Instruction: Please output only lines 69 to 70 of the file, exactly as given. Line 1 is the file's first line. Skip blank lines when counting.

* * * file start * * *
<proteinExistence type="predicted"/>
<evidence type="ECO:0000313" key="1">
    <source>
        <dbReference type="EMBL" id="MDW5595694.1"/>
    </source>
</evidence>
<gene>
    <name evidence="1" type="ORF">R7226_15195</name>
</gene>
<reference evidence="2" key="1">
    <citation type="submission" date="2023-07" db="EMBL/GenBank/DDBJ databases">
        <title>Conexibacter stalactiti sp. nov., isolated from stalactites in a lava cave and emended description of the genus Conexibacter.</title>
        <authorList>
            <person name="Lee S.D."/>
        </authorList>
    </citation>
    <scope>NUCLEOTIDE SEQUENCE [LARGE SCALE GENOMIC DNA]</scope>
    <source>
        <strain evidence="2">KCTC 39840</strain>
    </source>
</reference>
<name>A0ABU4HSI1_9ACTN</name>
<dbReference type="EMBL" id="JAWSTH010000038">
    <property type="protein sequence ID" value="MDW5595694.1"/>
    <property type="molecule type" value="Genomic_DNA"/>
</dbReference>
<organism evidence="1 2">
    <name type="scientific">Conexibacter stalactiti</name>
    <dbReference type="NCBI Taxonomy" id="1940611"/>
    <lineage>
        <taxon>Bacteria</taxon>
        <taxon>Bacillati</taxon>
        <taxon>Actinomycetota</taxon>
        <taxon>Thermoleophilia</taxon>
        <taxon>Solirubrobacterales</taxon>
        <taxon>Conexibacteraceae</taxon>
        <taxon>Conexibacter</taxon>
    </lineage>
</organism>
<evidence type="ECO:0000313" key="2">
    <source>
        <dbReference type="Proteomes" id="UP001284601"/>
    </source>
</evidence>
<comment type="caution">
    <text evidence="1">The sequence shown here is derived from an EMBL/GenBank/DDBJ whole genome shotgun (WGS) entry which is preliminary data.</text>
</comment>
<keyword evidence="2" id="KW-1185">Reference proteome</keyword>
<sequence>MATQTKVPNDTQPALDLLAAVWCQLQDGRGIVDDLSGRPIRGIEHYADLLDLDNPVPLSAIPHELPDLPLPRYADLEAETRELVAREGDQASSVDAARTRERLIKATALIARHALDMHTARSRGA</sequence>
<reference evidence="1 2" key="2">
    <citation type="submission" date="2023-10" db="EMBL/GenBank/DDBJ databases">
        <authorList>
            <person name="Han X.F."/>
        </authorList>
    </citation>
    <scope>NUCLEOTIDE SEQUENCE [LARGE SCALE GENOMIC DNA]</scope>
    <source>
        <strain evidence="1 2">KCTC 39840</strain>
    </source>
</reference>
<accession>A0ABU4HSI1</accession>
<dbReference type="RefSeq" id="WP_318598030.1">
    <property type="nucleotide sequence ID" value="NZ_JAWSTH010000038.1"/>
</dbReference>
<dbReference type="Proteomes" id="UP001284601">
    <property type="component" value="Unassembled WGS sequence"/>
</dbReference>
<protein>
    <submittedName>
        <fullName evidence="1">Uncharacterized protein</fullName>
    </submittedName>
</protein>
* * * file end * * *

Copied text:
    <submittedName>
        <fullName evidence="1">Uncharacterized protein</fullName>